In my opinion, keeping religious-based laws constitutional in the United States has exactly the opposite affect of what chrisbrocker505 contends. By allowing a government official such as this Clerk of the Courts from Kentucky, who is currently making news about her refusal to grant a marriage license to same-sex couples within her jurisdiction, to inject her religious beliefs into a governmental process has the serious affect of eroding the secular nature of our constitutional state and federal laws. There is a distinct reason for the requirements of a separation of church and state in U.S. laws, as expressed in the Establishment Clause of the First Amendment. Through our Constitution, we respect everyone's right to exercise their own personal religious beliefs, so long as those beliefs do not interfere with the free expression of other citizens. So why then would we want our government to take sides in a religious matter such as marriage?
We need to take religion out of our government institutions and our laws. Yes, we need to respect each other's religious beliefs, but we don't need to have our government officials acting as advocates of one religious belief over another. We do not need to devolve our society into that of a totalitarian religious state like Saudi Arabia or Iran. That is not in keeping with our values, and is not what so many of our men and women have fought and died for. Religion needs to end at the steps of the courthouse, the legislative assembly, public school, and government office. We can learn the diversity of different religions and cultures, in order to respect each other, but we don't need to have advocates in the classroom, courtroom, or legislature trying to persuade us to adapt to their opinions and religious convictions.
The fault cannot be laid at the feet of this wayward public official in Kentucky. The fault goes higher than that. The reality is that, despite the Establishment Clause in the First Amendment to the Constitution, we have had a long history of lawmakers injecting religion into our laws, one line at a time. The government never should have gotten involved in the marriage business in the first place from a religious standpoint. Understanding history, you can see how it was hard to resist the temptation to keep religion in our laws 100 or 200 years ago. But that time has changed. I respect anyone's right to have a marriage ceremony conducted within their own religious institution based on the principles and beliefs of that religion. I also respect a person's right to refuse to violate their own religious convictions, within reason. A government official has to follow the government's rules and laws, period. But a private citizen or business shouldn't be held to that high of a standard. For example, I don't think that a declared Christian business, such as a bakery, should be forced to bake a wedding cake for a same-sex couple. Or forced to pay for health insurance that includes payments for abortion. If you don't like their beliefs, go buy from or work for someone else.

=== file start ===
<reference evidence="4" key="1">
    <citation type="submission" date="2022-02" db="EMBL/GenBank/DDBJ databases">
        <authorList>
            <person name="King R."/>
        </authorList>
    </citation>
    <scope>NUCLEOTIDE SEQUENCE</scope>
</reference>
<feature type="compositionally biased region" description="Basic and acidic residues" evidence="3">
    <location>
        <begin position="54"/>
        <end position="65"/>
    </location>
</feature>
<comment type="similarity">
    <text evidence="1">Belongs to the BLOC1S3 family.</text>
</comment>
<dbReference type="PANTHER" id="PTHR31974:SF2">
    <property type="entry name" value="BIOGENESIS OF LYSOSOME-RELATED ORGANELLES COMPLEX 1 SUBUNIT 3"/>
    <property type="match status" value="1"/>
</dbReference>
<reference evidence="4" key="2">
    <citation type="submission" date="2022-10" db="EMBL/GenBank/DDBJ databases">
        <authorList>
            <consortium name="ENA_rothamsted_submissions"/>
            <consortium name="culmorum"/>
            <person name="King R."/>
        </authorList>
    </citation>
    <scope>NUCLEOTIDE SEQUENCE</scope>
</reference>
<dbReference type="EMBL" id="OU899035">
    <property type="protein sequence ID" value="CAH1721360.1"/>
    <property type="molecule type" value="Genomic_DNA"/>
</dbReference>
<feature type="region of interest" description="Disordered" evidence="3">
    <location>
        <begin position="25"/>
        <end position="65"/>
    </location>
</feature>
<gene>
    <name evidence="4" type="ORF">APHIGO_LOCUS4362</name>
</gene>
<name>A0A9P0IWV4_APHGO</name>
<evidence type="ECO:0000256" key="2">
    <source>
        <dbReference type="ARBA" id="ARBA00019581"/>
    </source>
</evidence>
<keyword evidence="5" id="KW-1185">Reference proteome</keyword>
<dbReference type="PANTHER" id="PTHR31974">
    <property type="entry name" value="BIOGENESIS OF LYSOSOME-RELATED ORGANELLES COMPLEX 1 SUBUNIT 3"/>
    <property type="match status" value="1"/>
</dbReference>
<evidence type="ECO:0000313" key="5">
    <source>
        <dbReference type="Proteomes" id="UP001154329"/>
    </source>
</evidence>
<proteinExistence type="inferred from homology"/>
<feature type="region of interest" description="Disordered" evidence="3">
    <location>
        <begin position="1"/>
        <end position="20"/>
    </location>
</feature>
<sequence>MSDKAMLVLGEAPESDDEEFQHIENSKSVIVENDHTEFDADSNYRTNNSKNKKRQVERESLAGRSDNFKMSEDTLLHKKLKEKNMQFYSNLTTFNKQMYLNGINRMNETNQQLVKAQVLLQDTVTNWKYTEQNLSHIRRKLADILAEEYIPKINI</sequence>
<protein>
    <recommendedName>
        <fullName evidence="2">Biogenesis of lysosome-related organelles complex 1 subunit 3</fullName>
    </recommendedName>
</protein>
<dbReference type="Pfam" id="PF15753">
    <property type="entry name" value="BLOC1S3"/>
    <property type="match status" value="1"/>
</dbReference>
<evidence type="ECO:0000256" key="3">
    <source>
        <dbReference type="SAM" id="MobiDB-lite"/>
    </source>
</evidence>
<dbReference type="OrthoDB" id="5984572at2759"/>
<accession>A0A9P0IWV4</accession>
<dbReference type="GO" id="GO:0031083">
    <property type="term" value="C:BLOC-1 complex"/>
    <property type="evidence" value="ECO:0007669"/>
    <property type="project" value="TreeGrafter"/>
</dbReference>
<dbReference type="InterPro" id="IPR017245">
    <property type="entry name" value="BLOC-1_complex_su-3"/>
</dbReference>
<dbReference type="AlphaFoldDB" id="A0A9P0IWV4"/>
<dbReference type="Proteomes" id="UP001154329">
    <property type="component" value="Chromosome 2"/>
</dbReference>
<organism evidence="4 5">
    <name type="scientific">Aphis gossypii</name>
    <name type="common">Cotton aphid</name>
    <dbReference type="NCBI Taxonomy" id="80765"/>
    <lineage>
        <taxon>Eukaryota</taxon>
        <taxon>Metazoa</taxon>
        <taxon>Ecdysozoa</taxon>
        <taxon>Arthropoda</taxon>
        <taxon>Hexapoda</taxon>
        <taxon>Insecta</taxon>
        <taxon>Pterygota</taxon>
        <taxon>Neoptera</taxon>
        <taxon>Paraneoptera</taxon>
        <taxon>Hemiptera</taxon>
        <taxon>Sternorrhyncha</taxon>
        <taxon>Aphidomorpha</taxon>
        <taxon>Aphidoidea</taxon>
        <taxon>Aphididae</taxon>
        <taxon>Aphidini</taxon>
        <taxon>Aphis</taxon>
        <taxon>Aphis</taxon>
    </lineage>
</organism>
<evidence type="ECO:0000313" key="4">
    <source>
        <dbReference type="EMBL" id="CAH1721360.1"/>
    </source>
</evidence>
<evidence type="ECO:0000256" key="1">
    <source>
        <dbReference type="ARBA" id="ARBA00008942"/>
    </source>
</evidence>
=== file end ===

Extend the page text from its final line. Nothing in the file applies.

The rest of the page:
my opponent completely agreed with my contention one so he forfeits that argument so therefore it stands
however building on my contention two if the government would overturn all laws based solely on religion they would have to overturn the freedom of religion which would cause chaos between religions and belief's then they would have to overturn the law of religion of separation between church and state
so in conclusion we can't allow religious laws to be overturned because we will loose our freedom of religion please vote con in today's debate thank you
robertheinleinfan forfeited this round.
chrisbrocker505 forfeited this round.
1 votes has been placed for this debate.
Vote Placed by RoyLatham 1 year ago
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Reasons for voting decision: Con was hard to understand, but seemed to mostly agree Pro point by point, but somehow claimed that led to an opposite position on the resolution. Con was not sufficiently coherent to be judged to have rebutted Pro. Con's S&G was so poor as to detract from following his arguments. He should start by finding the shift key on his device.